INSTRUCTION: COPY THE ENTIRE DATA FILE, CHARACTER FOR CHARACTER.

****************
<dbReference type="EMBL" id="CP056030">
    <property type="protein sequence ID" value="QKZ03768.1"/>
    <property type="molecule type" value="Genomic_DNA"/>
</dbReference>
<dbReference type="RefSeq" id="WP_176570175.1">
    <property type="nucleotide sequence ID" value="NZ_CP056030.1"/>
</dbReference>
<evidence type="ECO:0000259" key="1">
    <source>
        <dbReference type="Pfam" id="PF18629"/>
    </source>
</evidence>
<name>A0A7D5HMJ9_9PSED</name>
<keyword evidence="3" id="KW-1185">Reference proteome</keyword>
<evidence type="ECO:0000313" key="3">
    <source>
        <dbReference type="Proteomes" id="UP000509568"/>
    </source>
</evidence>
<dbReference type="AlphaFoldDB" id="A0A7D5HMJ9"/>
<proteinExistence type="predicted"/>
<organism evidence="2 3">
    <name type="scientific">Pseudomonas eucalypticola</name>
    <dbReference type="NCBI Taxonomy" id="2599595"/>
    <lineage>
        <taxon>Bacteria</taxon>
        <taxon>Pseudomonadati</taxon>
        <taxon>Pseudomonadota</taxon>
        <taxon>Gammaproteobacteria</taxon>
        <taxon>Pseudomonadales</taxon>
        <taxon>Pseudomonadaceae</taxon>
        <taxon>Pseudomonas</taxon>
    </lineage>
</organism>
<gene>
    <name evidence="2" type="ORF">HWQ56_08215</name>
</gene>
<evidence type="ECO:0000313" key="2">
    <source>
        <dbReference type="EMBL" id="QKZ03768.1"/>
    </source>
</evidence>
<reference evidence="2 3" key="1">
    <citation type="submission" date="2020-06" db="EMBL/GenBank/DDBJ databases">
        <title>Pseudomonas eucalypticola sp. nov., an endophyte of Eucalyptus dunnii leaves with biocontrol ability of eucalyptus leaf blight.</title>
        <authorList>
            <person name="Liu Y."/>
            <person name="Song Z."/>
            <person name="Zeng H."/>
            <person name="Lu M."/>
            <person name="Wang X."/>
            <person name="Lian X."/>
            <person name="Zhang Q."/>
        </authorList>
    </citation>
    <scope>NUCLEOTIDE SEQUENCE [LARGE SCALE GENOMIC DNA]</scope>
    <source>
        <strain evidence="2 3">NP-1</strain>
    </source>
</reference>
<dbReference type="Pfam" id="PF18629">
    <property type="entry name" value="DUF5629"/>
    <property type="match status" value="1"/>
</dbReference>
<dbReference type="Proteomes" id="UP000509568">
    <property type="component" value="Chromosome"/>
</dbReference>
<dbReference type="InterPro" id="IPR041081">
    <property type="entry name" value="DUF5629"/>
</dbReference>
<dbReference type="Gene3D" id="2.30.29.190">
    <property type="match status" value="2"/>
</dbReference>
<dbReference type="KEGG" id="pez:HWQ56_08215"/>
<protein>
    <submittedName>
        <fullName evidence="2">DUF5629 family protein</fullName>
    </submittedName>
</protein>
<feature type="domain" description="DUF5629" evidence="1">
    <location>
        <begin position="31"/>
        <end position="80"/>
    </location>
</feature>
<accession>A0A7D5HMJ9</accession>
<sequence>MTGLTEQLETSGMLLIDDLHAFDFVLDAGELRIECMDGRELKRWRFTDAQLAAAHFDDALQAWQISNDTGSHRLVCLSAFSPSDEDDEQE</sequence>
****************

<dbReference type="EMBL" id="CP056030">
    <property type="protein sequence ID" value="QKZ03768.1"/>
    <property type="molecule type" value="Genomic_DNA"/>
</dbReference>
<dbReference type="RefSeq" id="WP_176570175.1">
    <property type="nucleotide sequence ID" value="NZ_CP056030.1"/>
</dbReference>
<evidence type="ECO:0000259" key="1">
    <source>
        <dbReference type="Pfam" id="PF18629"/>
    </source>
</evidence>
<name>A0A7D5HMJ9_9PSED</name>
<keyword evidence="3" id="KW-1185">Reference proteome</keyword>
<evidence type="ECO:0000313" key="3">
    <source>
        <dbReference type="Proteomes" id="UP000509568"/>
    </source>
</evidence>
<dbReference type="AlphaFoldDB" id="A0A7D5HMJ9"/>
<proteinExistence type="predicted"/>
<organism evidence="2 3">
    <name type="scientific">Pseudomonas eucalypticola</name>
    <dbReference type="NCBI Taxonomy" id="2599595"/>
    <lineage>
        <taxon>Bacteria</taxon>
        <taxon>Pseudomonadati</taxon>
        <taxon>Pseudomonadota</taxon>
        <taxon>Gammaproteobacteria</taxon>
        <taxon>Pseudomonadales</taxon>
        <taxon>Pseudomonadaceae</taxon>
        <taxon>Pseudomonas</taxon>
    </lineage>
</organism>
<gene>
    <name evidence="2" type="ORF">HWQ56_08215</name>
</gene>
<evidence type="ECO:0000313" key="2">
    <source>
        <dbReference type="EMBL" id="QKZ03768.1"/>
    </source>
</evidence>
<reference evidence="2 3" key="1">
    <citation type="submission" date="2020-06" db="EMBL/GenBank/DDBJ databases">
        <title>Pseudomonas eucalypticola sp. nov., an endophyte of Eucalyptus dunnii leaves with biocontrol ability of eucalyptus leaf blight.</title>
        <authorList>
            <person name="Liu Y."/>
            <person name="Song Z."/>
            <person name="Zeng H."/>
            <person name="Lu M."/>
            <person name="Wang X."/>
            <person name="Lian X."/>
            <person name="Zhang Q."/>
        </authorList>
    </citation>
    <scope>NUCLEOTIDE SEQUENCE [LARGE SCALE GENOMIC DNA]</scope>
    <source>
        <strain evidence="2 3">NP-1</strain>
    </source>
</reference>
<dbReference type="Pfam" id="PF18629">
    <property type="entry name" value="DUF5629"/>
    <property type="match status" value="1"/>
</dbReference>
<dbReference type="Proteomes" id="UP000509568">
    <property type="component" value="Chromosome"/>
</dbReference>
<dbReference type="InterPro" id="IPR041081">
    <property type="entry name" value="DUF5629"/>
</dbReference>
<dbReference type="Gene3D" id="2.30.29.190">
    <property type="match status" value="2"/>
</dbReference>
<dbReference type="KEGG" id="pez:HWQ56_08215"/>
<protein>
    <submittedName>
        <fullName evidence="2">DUF5629 family protein</fullName>
    </submittedName>
</protein>
<feature type="domain" description="DUF5629" evidence="1">
    <location>
        <begin position="31"/>
        <end position="80"/>
    </location>
</feature>
<accession>A0A7D5HMJ9</accession>
<sequence>MTGLTEQLETSGMLLIDDLHAFDFVLDAGELRIECMDGRELKRWRFTDAQLAAAHFDDALQAWQISNDTGSHRLVCLSAFSPSDEDDEQE</sequence>